In my final viewing of The Bad News Bears, I noticed that one of the most predominant themes in this movie is perseverance. I noticed this last class, however it became more prevalent towards the end of the film. The Bad News Bears had lived up to their name initially - as many classmates said, they had sucked as a team. Many of them didn't improve as time went on, but the addition of Amanda and Kelly gave the Bears some hope. Buttermaker's progressive increase in passion throughout the film also helped the team substantially.
With each baseball game, the pressure kept rising, and in the blink of an eye, it was time for the championship! Throughout this game, the level of competition kept getting steeper. There were several moments when I thought to myself, "it's just a game". The two coaches were nearly at each others' throats, and both teams took part in petty tactics in order to increase their chances of winning, such as one of the Bears getting hit on purpose by the pitcher. The adults and the kids from both teams were extremely determined to succeed, and towards the end, the Yankees had narrowly defeated the Bears, 7 to 6. The Yankees tried to act like they were kind and friendly, and gave the Bears a tiny second place trophy while they proudly displayed their gargantuan cup. One of the Bears ended up throwing it on the ground at the Yankees, and then the team proceeded to throw a party. Now you may ask, why would the team celebrate if they didn't even win? Shouldn't the Yankees be the ones celebrating?
The reason why the Bears celebrated brings us back to the bigger picture: how far the team has come since it formed. They went from being a chaotic, hostile mess to a force to be reckoned with. Afterall, the Yankees had only one by a single point. In this case, it's not necessarily about winning, instead, it's about "going the distance". From this point, I can make a comparison to several of the movies we watched earlier in the year, especially Rocky. Rocky Balboa didn't defeat Apollo Creed in the end, much like how the Bears didn't defeat the Yankees. However, Rocky went from a small-town wrestling "bum" to a national star. He definitely "went the distance." That in itself is a significant accomplishment, instead of focusing on winning. He still gave it his all and put up a good fight.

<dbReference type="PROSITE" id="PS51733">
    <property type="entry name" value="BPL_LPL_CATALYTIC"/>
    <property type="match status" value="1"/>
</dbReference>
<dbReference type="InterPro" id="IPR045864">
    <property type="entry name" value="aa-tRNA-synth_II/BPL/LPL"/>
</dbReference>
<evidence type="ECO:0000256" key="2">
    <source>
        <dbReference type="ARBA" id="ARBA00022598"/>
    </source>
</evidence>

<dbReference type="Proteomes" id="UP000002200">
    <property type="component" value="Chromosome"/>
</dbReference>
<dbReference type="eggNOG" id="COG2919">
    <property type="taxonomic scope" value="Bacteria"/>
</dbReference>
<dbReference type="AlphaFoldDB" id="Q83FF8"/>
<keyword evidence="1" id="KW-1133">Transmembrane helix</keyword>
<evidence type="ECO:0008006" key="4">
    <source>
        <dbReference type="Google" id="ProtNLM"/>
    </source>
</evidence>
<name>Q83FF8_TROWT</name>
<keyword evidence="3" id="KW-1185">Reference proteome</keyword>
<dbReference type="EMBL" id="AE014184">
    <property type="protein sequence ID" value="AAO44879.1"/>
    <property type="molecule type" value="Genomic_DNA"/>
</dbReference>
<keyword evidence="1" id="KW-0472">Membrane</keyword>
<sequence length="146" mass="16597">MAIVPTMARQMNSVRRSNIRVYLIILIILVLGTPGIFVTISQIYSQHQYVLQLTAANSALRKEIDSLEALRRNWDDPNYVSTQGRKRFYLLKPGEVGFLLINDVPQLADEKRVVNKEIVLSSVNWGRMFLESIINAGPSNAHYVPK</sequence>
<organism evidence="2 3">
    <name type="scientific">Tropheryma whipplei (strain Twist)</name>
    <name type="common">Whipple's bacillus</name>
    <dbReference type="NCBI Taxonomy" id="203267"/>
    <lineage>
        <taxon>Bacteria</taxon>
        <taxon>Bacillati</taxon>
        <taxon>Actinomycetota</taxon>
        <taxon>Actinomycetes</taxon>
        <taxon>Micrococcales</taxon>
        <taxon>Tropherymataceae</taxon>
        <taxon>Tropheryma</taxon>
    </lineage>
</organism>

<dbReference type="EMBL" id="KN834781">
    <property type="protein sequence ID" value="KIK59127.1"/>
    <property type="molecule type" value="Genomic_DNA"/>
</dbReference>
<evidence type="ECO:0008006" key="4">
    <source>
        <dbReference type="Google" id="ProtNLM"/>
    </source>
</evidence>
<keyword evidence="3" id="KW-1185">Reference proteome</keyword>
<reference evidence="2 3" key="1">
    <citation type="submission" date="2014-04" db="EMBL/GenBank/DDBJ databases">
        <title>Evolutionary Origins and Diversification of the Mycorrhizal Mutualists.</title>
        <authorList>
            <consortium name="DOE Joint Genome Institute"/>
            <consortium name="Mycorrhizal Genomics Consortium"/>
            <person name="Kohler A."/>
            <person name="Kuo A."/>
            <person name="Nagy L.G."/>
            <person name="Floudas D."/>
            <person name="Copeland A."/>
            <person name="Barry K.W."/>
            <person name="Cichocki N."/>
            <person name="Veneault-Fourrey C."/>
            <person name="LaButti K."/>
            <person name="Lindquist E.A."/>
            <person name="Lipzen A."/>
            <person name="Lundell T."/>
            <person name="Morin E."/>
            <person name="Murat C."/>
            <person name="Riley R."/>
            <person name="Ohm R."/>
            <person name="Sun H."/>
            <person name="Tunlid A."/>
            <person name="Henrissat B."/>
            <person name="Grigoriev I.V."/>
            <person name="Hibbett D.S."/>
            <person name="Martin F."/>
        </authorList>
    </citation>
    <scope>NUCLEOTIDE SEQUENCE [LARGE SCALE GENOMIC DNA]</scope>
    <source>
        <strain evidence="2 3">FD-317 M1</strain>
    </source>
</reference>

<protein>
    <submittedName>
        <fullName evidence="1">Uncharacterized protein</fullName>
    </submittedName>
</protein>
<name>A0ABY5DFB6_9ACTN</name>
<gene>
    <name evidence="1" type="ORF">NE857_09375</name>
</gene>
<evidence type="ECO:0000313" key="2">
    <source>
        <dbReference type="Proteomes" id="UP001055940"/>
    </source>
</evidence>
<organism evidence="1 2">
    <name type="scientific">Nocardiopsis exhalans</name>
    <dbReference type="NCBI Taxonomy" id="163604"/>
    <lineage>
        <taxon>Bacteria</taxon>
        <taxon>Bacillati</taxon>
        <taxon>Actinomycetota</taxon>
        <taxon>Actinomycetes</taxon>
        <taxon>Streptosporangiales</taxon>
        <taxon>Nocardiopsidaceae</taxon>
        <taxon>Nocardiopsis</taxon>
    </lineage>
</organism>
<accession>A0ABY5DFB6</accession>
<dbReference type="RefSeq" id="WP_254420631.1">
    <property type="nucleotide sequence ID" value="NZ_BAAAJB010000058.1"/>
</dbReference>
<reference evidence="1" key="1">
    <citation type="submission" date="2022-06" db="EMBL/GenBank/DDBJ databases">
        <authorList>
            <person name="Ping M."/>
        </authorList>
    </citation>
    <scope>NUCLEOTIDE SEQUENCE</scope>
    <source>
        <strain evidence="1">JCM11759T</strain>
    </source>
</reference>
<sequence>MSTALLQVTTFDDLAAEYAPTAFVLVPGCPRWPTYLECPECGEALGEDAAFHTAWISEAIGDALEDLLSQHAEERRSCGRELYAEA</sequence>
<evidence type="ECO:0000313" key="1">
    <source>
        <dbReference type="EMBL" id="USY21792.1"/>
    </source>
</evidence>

I can also draw a connection between The Bad News Bears and my Peer Leadership class, which I happened to have during the next period today. A Yale student came in to talk to us about acceptance. Previously, she had visited to talk about mindfulness and meditation, both of which coincide with acceptance. Today she taught us the importance of acceptance in life, because it can help to deal with stress and failures. The main concept is that if you fail, or something doesn't go as planned, the worst thing you can do is let it stop you from succeeding. It's important to overcome these hurdles, and make the best out of them. No one's life is perfect, and there is never a time when absolutely all of your desires are fulfilled. Therefore, you shouldn't focus on your losses all the time, because they will eat you alive.
The Bears clearly accepted the fact that they won second place in the end of the film. They could have walked away and sulked, and Buttermaker could've scolded them about why they should have performed better. But guess what? They didn't. It was over and done with, time to move on. No use crying about it. And even better, why not celebrate the progress they've made? So much for bad news.